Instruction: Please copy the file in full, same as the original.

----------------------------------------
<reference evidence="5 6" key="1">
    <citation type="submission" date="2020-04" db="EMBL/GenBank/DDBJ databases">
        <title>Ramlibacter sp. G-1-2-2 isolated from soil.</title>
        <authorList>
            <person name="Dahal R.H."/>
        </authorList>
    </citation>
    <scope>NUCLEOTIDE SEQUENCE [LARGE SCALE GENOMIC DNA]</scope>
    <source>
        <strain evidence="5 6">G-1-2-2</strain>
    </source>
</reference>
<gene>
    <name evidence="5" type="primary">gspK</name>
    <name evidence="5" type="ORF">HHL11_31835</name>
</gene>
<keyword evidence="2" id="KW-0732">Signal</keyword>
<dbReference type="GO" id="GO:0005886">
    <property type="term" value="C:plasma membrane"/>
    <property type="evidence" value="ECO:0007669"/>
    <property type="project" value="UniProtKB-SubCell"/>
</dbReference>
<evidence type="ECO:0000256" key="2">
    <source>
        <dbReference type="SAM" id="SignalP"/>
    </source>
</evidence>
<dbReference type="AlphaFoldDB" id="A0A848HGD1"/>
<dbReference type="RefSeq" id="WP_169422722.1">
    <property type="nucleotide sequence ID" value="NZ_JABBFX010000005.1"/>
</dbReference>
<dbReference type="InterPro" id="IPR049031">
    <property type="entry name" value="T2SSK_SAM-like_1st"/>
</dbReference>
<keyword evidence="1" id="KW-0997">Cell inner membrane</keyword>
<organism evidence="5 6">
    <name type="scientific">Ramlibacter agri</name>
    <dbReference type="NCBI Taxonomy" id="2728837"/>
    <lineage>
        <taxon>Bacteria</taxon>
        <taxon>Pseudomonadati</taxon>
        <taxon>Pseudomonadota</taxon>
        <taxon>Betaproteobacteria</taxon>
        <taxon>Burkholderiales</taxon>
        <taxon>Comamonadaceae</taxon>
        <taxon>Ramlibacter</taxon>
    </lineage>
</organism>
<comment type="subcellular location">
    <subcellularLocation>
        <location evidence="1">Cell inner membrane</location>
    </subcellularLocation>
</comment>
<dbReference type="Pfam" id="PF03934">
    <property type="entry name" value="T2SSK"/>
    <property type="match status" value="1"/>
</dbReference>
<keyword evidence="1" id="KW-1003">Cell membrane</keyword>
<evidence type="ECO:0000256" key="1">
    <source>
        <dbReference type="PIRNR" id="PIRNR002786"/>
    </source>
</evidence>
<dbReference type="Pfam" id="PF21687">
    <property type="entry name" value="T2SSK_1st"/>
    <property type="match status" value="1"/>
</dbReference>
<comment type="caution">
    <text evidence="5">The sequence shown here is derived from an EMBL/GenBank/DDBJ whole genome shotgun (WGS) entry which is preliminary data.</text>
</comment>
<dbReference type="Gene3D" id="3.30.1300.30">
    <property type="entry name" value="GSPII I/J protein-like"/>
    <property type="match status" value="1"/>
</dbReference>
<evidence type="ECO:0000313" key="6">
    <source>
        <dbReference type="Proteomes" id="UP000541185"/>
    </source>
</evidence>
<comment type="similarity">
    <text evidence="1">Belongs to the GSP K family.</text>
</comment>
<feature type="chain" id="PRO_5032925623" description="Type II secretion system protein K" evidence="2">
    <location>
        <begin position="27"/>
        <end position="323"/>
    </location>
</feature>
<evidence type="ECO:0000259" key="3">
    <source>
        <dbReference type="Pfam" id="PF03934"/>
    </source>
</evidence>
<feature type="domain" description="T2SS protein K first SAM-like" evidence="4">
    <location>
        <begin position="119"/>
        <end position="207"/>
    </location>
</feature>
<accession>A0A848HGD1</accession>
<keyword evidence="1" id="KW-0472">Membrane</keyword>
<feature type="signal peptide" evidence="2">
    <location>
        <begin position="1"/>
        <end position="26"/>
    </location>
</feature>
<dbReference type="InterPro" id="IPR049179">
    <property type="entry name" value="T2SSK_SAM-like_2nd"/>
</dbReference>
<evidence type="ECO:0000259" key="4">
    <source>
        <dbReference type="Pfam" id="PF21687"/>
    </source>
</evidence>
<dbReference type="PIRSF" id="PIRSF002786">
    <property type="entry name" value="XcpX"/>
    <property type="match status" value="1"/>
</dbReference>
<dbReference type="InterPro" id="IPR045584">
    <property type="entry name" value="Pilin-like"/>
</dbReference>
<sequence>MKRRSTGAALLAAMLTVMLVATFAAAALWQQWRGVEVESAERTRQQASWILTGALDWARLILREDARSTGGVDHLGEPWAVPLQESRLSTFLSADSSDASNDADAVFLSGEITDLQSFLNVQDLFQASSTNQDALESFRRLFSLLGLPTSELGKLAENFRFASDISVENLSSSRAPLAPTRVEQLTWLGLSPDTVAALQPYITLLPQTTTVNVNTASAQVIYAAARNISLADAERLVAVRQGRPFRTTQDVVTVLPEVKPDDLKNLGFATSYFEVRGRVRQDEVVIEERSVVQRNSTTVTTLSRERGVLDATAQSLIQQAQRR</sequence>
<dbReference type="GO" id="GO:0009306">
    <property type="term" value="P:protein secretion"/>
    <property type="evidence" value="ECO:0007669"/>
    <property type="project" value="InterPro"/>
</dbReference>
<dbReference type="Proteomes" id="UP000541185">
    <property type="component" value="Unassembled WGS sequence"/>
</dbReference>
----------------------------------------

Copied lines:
<reference evidence="5 6" key="1">
    <citation type="submission" date="2020-04" db="EMBL/GenBank/DDBJ databases">
        <title>Ramlibacter sp. G-1-2-2 isolated from soil.</title>
        <authorList>
            <person name="Dahal R.H."/>
        </authorList>
    </citation>
    <scope>NUCLEOTIDE SEQUENCE [LARGE SCALE GENOMIC DNA]</scope>
    <source>
        <strain evidence="5 6">G-1-2-2</strain>
    </source>
</reference>
<gene>
    <name evidence="5" type="primary">gspK</name>
    <name evidence="5" type="ORF">HHL11_31835</name>
</gene>
<keyword evidence="2" id="KW-0732">Signal</keyword>
<dbReference type="GO" id="GO:0005886">
    <property type="term" value="C:plasma membrane"/>
    <property type="evidence" value="ECO:0007669"/>
    <property type="project" value="UniProtKB-SubCell"/>
</dbReference>
<evidence type="ECO:0000256" key="2">
    <source>
        <dbReference type="SAM" id="SignalP"/>
    </source>
</evidence>
<dbReference type="AlphaFoldDB" id="A0A848HGD1"/>
<dbReference type="RefSeq" id="WP_169422722.1">
    <property type="nucleotide sequence ID" value="NZ_JABBFX010000005.1"/>
</dbReference>
<dbReference type="InterPro" id="IPR049031">
    <property type="entry name" value="T2SSK_SAM-like_1st"/>
</dbReference>
<keyword evidence="1" id="KW-0997">Cell inner membrane</keyword>
<organism evidence="5 6">
    <name type="scientific">Ramlibacter agri</name>
    <dbReference type="NCBI Taxonomy" id="2728837"/>
    <lineage>
        <taxon>Bacteria</taxon>
        <taxon>Pseudomonadati</taxon>
        <taxon>Pseudomonadota</taxon>
        <taxon>Betaproteobacteria</taxon>
        <taxon>Burkholderiales</taxon>
        <taxon>Comamonadaceae</taxon>
        <taxon>Ramlibacter</taxon>
    </lineage>
</organism>
<comment type="subcellular location">
    <subcellularLocation>
        <location evidence="1">Cell inner membrane</location>
    </subcellularLocation>
</comment>
<dbReference type="Pfam" id="PF03934">
    <property type="entry name" value="T2SSK"/>
    <property type="match status" value="1"/>
</dbReference>
<keyword evidence="1" id="KW-1003">Cell membrane</keyword>
<evidence type="ECO:0000256" key="1">
    <source>
        <dbReference type="PIRNR" id="PIRNR002786"/>
    </source>
</evidence>
<dbReference type="Pfam" id="PF21687">
    <property type="entry name" value="T2SSK_1st"/>
    <property type="match status" value="1"/>
</dbReference>
<comment type="caution">
    <text evidence="5">The sequence shown here is derived from an EMBL/GenBank/DDBJ whole genome shotgun (WGS) entry which is preliminary data.</text>
</comment>
<dbReference type="Gene3D" id="3.30.1300.30">
    <property type="entry name" value="GSPII I/J protein-like"/>
    <property type="match status" value="1"/>
</dbReference>
<evidence type="ECO:0000313" key="6">
    <source>
        <dbReference type="Proteomes" id="UP000541185"/>
    </source>
</evidence>
<comment type="similarity">
    <text evidence="1">Belongs to the GSP K family.</text>
</comment>
<feature type="chain" id="PRO_5032925623" description="Type II secretion system protein K" evidence="2">
    <location>
        <begin position="27"/>
        <end position="323"/>
    </location>
</feature>
<evidence type="ECO:0000259" key="3">
    <source>
        <dbReference type="Pfam" id="PF03934"/>
    </source>
</evidence>
<feature type="domain" description="T2SS protein K first SAM-like" evidence="4">
    <location>
        <begin position="119"/>
        <end position="207"/>
    </location>
</feature>
<accession>A0A848HGD1</accession>
<keyword evidence="1" id="KW-0472">Membrane</keyword>
<feature type="signal peptide" evidence="2">
    <location>
        <begin position="1"/>
        <end position="26"/>
    </location>
</feature>
<dbReference type="InterPro" id="IPR049179">
    <property type="entry name" value="T2SSK_SAM-like_2nd"/>
</dbReference>
<evidence type="ECO:0000259" key="4">
    <source>
        <dbReference type="Pfam" id="PF21687"/>
    </source>
</evidence>
<dbReference type="PIRSF" id="PIRSF002786">
    <property type="entry name" value="XcpX"/>
    <property type="match status" value="1"/>
</dbReference>
<dbReference type="InterPro" id="IPR045584">
    <property type="entry name" value="Pilin-like"/>
</dbReference>
<sequence>MKRRSTGAALLAAMLTVMLVATFAAAALWQQWRGVEVESAERTRQQASWILTGALDWARLILREDARSTGGVDHLGEPWAVPLQESRLSTFLSADSSDASNDADAVFLSGEITDLQSFLNVQDLFQASSTNQDALESFRRLFSLLGLPTSELGKLAENFRFASDISVENLSSSRAPLAPTRVEQLTWLGLSPDTVAALQPYITLLPQTTTVNVNTASAQVIYAAARNISLADAERLVAVRQGRPFRTTQDVVTVLPEVKPDDLKNLGFATSYFEVRGRVRQDEVVIEERSVVQRNSTTVTTLSRERGVLDATAQSLIQQAQRR</sequence>
<dbReference type="GO" id="GO:0009306">
    <property type="term" value="P:protein secretion"/>
    <property type="evidence" value="ECO:0007669"/>
    <property type="project" value="InterPro"/>
</dbReference>
<dbReference type="Proteomes" id="UP000541185">
    <property type="component" value="Unassembled WGS sequence"/>
</dbReference>